Each first-year student is assigned an advisor who specializes in working with new students. Because first year advisors visit Learning and Advising for only 4 hours each week, it may not be possible for you to meet with your assigned advisor. That is OKAY, because you may meet with any first year advisor, who will be prepared to help you no matter what. First Year Advisng is on a drop-in basis, no need for an appointment.. First-year advisors help with course selection, academic planning, mapping the four or five year program, and referrals to resources. This program is coordinated by the Learning and Advising Center, and is located in Hagger Hall.
Residential Life and Commuting
Roughly five of six first-year students live on campus in one of several residence halls; the remaining population commutes. For students who live on campus, the Office of Residence Life has developed a program entitled "The Community Curriculum." This program is designed to assist students with learning how to live together as fellow citizens in a community. Resident Assistants (trained upper-class students) help their floor mates with social adjustments, establishing respect for themselves and others, and making the most of their living experience. While most programming is coordinated on the Ravenhill Campus, all FYE activities and services are open to all first-year students regardless of residency status.
Sponsored programs by Student Development Programs include:
A cornerstone of the leadership initiatives for new students at Philadelphia University is The Emerging Leaders Program (ELP). The co-curricular certificate program has been designed to help new students understand learning experiences in co-curricular life and their relationship to classroom work; to assist students in becoming effective leaders on campus and in the community at Philadelphia University; and to encourage personal growth and development through active participation in discussion, exercises, and workshops. Recent ELP alumni now hold executive positions in student organizations, are recognized for academic excellence and serve in such positions as Resident Assistants, START Leaders and RAMbassadors. Participants in ELP will meet for six weeks during the fall semester. Regular meetings insure that members are committed to the program and to their own personal development.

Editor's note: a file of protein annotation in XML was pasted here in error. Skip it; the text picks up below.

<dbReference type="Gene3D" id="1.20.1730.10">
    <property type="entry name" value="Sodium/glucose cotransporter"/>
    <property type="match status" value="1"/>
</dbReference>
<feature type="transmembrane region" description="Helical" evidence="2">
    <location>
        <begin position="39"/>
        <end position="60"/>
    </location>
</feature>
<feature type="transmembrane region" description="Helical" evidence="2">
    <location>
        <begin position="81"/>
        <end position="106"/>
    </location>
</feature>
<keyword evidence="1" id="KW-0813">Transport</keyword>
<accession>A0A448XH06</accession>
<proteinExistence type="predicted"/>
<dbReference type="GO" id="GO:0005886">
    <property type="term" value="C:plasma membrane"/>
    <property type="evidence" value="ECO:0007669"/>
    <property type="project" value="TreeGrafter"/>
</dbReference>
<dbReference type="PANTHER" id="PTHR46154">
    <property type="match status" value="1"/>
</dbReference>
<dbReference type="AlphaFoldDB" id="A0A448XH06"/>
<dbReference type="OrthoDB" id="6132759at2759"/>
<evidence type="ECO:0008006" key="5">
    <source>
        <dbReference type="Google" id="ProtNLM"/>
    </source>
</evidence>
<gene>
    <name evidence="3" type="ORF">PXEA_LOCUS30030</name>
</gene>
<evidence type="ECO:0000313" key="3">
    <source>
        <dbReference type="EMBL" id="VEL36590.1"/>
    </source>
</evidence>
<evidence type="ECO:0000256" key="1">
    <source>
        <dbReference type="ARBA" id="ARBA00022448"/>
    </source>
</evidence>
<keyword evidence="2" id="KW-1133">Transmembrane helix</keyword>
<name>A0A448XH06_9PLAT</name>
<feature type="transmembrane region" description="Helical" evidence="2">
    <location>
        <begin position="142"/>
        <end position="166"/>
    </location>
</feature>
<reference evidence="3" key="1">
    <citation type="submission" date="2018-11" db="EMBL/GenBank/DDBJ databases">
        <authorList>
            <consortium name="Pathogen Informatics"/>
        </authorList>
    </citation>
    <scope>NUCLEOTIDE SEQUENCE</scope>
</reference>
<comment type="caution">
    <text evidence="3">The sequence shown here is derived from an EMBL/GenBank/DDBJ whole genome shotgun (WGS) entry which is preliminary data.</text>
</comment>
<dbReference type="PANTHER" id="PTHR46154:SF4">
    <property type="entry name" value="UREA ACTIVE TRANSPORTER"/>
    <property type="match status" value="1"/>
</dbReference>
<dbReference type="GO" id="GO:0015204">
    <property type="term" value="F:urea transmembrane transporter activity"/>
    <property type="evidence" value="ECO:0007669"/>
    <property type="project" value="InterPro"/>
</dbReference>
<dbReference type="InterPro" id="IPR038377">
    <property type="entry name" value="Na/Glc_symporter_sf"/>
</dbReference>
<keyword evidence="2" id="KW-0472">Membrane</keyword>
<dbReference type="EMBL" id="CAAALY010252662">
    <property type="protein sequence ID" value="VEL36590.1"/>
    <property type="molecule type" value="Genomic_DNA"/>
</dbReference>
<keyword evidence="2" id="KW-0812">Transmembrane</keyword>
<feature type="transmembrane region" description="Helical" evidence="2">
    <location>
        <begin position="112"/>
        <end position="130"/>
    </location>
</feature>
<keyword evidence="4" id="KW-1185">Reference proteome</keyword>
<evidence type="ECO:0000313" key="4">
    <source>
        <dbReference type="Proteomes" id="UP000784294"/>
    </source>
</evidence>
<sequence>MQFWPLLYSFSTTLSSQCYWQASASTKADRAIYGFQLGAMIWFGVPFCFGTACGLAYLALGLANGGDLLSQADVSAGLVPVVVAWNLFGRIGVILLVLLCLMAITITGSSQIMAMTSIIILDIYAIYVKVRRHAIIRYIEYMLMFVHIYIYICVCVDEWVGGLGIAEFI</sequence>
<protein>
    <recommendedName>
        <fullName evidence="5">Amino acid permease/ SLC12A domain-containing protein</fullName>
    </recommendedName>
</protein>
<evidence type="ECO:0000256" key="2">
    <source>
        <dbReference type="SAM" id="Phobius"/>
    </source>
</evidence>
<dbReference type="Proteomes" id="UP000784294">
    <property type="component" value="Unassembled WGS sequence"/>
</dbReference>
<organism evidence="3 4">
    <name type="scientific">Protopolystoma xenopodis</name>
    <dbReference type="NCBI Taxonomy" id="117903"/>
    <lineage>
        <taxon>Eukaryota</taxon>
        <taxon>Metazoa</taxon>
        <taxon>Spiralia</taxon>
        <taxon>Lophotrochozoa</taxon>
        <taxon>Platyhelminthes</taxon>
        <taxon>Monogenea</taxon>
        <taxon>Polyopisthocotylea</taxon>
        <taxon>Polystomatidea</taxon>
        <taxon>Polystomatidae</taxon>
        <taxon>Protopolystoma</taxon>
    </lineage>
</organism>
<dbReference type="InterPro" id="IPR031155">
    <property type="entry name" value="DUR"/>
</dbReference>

Film for Thought
Student Development Programs sponsors a monthly screening entitled Film For Thought. During this program students, along with faculty and staff, watch films that focus on a wide range of important and sometimes controversial issues. Immediately following the films, an open discussion is facilitated by a member of the University faculty or staff. Pizza and refreshments
are also served along with the discussion of each film. Please consider joining us for one of the upcoming films.
Help annually, each Spring semester, Unity Week is a campus-wide effort that affirms the diversity represented within the University community and affirms the value and vitality that pluralism brings to our individual and collective experience. Unity Week is a collaborative effort by numerous committed students, faculty, and administrators to coordinate a series of performances, speakers, opportunities for dialogues, open classes, food, and music.